With nearly 300,000 students, Arizona’s community colleges are the backbone of our higher educational system, driving the state’s economic engine and delivering an educated citizenry to meet the most in-demand jobs of today and the complexities of tomorrow.
Their financial impact is staggering, with graduates earning $11 billion in increased wages over their working lives, equating to 5.6 percent of the total gross state product. With these colleges woven into the fabric of Arizona’s economy, it is understandable why the state takes a vested interest in their success with state funding.
As the Presidents and Chancellors of the state’s 10 community college districts, we applaud the plans by Gov. Doug Ducey and the Legislature to fully fund the STEM workforce development formula for Maricopa, Pima, and Central Arizona College as well as to our eight rural colleges. We rallied in solidarity at the Capitol on Feb. 19 to thank our elected officials for their proposals and showcase our impact across Arizona.
Over the past two years, we supported the 2020 plan for K-12, which reaches maturity this year. We also recognize that most employers demand more than a high school diploma. The jobs of the future demand a highly educated and skilled workforce – one produced by Arizona’s community colleges.
Historical reductions in state funding have placed enormous strain on our resources. We need funding – and not just a one-time injection – but an ongoing, consistent supply to keep up with the ever-changing workforce needs of our growing economy.
Currently, Arizona community colleges are funded at $116.6 million below the state’s fiscal year 2008 appropriation. From 2008-2019, funding for rural colleges decreased 62 percent ($42 million to $16.6 million). In 2016, funding for Pima and Maricopa Community Colleges, Arizona’s most significant source of workforce training programs, was eliminated entirely.
In 2019, however, the Legislature authorized a one-time funding of $14.2 million to Arizona’s rural community colleges for workforce programs. Additionally, the Legislature appropriated $5.8 million for Maricopa Community College’s Specialty Nursing and Expanded Programs and $15 million to Pima Community College’s Aviation Program.
The Great Recession is over; the state’s economy is strong. We have capacity and need to flex our financial muscles and invest in workforce development at community colleges, which is, admittedly, a more costly line item, but it is also a critical one to deliver career-ready students.
Preparing for Careers of the Future
We have a keen pulse on the evolving labor market and here’s what we know. Two out of every three jobs in Arizona now require additional training beyond high school and 470,000 baby boomers in Arizona are retiring in the next 10 years. Additionally, Arizona has set a 60% postsecondary attainment goal, meaning 1,000,000 more Arizonans need to earn credentials and degrees by 2030.
To meet these emerging workforce needs, Arizona’s community colleges have begun applying their one-time 2019/20 appropriation funding in the following ways:
Coconino Community College, a rural community college that serves 18,600 square miles in Coconino County, focused on stated community needs with the funding and created three new programs: Cyber Security, Marine Maintenance and Veterinary Technician. All the new programs will address workforce and economic development needs, and leadership is working diligently to make an Automotive Technician program a reality.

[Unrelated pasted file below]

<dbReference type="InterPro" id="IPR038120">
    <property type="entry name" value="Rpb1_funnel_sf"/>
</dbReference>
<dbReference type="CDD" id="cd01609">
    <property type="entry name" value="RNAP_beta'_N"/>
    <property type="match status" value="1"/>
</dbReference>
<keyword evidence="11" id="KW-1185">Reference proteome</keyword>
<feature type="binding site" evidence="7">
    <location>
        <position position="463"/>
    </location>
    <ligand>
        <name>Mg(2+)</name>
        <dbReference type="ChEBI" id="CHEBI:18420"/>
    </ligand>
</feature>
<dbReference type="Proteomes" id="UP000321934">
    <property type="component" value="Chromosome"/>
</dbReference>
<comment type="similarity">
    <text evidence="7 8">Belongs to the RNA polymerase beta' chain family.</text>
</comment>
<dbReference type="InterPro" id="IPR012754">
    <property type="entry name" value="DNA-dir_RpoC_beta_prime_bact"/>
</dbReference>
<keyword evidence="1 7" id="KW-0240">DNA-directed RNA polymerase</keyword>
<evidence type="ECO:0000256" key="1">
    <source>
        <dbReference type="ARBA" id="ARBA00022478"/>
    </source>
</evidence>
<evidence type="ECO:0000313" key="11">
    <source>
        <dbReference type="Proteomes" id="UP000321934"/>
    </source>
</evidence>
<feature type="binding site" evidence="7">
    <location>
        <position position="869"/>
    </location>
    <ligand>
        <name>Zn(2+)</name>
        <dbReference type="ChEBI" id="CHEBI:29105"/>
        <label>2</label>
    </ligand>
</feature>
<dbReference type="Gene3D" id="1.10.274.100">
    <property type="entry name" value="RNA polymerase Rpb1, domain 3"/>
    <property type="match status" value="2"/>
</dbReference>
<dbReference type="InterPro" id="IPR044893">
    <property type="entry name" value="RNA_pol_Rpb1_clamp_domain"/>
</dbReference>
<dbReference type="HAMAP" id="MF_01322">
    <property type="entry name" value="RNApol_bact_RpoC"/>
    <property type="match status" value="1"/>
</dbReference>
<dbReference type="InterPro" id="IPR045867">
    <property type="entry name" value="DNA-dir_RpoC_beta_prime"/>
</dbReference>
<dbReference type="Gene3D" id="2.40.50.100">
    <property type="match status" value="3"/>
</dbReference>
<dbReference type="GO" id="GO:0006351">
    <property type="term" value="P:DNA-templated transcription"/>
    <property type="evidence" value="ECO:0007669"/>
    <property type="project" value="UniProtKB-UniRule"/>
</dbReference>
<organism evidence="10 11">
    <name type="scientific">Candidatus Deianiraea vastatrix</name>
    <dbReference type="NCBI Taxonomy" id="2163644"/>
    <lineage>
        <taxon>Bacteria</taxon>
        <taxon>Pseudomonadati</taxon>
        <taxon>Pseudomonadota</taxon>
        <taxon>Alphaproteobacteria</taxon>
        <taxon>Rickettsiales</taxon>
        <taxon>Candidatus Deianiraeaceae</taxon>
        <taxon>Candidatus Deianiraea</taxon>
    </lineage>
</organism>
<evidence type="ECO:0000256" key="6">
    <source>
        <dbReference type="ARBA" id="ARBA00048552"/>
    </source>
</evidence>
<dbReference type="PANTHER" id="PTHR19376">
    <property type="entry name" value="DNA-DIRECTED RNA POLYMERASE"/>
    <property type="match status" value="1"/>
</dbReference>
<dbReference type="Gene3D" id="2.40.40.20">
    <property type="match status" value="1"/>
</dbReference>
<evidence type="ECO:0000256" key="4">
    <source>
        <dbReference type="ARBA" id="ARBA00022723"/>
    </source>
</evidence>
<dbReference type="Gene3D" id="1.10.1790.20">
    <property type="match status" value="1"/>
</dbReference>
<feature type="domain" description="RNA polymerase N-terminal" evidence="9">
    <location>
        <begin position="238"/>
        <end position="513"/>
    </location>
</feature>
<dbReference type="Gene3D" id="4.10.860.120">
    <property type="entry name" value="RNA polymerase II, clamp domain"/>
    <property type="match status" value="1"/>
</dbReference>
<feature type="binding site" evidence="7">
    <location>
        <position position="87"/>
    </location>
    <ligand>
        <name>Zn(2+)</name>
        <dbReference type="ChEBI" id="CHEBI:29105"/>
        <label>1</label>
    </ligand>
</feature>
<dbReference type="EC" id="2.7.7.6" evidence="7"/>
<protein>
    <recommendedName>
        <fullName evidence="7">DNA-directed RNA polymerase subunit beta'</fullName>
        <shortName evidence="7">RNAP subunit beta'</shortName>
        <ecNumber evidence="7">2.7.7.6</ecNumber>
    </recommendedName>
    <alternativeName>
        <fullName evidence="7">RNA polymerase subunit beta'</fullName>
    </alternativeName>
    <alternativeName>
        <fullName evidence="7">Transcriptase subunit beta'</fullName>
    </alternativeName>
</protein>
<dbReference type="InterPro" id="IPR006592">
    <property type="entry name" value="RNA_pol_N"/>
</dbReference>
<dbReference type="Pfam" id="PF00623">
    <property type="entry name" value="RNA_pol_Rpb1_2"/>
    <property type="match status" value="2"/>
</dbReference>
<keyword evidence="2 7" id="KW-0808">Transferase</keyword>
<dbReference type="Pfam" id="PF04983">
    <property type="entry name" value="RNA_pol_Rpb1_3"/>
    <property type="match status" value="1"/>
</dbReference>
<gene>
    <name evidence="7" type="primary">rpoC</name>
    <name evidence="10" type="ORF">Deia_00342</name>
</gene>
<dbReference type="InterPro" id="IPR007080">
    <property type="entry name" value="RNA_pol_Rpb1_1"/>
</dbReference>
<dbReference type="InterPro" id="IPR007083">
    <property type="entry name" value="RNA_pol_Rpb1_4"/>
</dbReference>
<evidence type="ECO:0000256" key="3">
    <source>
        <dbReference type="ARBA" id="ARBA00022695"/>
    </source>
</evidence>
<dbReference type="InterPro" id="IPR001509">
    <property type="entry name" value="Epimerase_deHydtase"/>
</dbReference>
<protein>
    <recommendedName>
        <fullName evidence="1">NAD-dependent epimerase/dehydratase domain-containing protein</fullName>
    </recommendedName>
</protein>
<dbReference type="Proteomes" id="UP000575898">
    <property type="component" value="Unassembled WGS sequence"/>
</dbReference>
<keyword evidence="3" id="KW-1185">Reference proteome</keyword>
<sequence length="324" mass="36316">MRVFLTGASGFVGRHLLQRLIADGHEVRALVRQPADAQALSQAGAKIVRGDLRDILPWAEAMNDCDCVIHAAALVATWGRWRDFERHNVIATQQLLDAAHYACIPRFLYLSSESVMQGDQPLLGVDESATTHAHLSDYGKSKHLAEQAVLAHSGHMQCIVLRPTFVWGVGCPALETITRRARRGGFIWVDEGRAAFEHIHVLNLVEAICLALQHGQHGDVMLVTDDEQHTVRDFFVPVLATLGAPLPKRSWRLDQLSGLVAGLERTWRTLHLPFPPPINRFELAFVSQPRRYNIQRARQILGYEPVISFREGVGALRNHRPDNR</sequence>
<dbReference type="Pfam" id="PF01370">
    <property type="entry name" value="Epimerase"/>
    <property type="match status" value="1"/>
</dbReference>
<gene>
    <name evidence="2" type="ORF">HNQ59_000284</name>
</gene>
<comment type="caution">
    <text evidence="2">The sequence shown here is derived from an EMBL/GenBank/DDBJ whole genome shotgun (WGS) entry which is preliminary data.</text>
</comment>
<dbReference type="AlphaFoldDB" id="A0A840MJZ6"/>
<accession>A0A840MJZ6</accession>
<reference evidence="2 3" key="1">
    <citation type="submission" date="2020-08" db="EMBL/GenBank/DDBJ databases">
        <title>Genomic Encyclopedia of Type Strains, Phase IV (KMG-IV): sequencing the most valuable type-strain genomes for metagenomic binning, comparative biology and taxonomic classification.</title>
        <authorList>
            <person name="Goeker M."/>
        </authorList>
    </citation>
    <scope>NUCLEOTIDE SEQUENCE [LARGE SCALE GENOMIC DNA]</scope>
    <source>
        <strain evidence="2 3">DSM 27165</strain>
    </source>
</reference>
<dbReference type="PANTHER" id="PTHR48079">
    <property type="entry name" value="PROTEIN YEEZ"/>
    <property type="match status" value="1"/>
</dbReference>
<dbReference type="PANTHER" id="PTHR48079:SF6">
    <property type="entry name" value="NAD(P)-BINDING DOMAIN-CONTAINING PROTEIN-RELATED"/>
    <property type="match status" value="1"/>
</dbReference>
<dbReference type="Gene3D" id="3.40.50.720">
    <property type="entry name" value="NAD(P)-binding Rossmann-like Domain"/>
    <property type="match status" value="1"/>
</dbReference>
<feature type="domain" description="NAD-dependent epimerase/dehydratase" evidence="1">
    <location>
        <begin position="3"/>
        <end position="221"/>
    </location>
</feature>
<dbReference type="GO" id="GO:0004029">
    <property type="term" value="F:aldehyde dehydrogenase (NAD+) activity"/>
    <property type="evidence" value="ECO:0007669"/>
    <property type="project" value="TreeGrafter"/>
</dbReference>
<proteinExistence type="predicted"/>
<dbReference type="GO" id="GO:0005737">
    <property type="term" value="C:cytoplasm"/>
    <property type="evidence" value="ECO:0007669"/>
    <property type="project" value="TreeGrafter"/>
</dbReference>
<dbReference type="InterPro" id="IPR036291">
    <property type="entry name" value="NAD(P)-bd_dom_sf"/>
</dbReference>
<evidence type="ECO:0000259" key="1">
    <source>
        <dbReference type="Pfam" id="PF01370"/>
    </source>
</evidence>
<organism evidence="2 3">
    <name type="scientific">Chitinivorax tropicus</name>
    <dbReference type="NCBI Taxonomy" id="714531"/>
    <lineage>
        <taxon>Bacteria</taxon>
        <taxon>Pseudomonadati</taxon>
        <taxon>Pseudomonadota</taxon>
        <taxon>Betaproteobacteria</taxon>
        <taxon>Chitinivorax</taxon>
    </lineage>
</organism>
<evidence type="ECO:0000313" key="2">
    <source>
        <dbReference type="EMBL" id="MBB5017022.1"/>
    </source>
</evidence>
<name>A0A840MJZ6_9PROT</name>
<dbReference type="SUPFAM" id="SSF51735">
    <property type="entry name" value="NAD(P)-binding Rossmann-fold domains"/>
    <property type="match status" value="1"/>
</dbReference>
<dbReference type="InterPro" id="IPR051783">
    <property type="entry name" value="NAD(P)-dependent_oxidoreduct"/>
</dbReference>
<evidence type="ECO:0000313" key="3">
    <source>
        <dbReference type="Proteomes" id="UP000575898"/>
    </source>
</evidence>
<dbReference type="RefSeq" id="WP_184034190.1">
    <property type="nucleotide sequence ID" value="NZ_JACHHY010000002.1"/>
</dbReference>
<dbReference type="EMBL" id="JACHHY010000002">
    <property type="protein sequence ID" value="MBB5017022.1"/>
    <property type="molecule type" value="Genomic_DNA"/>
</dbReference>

With nurses retiring and the average RN turnover rate of 15 percent, Arizona is facing a nursing shortage crisis with nearly 21,000 new openings for specialty nurses by 2025. Remedy? The Maricopa Community Colleges is creating a state-of-the-art nursing program in Arizona. The funding will cover program development, equipment, and facility expansion at Gateway and Paradise Valley Community Colleges.
Pima Community College is expanding its Aviation Technology Center for more classrooms, labs, and a second commercial jet hangar, helping create 450-plus jobs with a total economic impact of $225.5 million over the next five years. The program provides skilled workers for high-wage jobs in a growing sector of the state’s economy.
These examples highlight the transformative work that community colleges can accomplish with funding. But there’s still more to be done.
Preparing for Arizona’s Future
Gov. Ducey once said that “Education and the economy go hand-in-hand.” We couldn’t agree more. Our state’s successful economic trajectory is promising so long as our educational system is consistently funded, specifically to the rural colleges and a full restoration of STEM and Workforce Program funding to Maricopa, Pima, and Central Arizona College.
From Flagstaff to Yuma, Kingman to Thatcher, and everywhere in between, we are committed to keeping costs affordable and education accessible to the numerous students that need us.
The sustained funding proposed in the 2021 legislative budget positions us to play our part in Arizona’s bright future, preparing learners of all ages for in-demand careers. We look forward to the continued collaboration with the legislators and Gov. Ducey as they Fund What Works.
We are The Arizona Community Colleges. We are Arizona.
Dr. Daniel P. Corr, President
Arizona Western College
Dr. Jackie Elliott, President
Central Arizona College
Dr. J.D. Rottweiler, President
Dr. Colleen Smith, President
Coconino Community College
Mr. Todd Haynie, President
Eastern Arizona College
Dr. Steven Gonzales, Interim Chancellor
Maricopa Community Colleges
Dr. Stacy Klippenstein, President
Mohave Community College
Mr. Mark Vest, President
Northland Pioneer College
Mr. Lee Lambert, J. D., Chancellor
Pima Community College
Dr. Lisa Rhine, President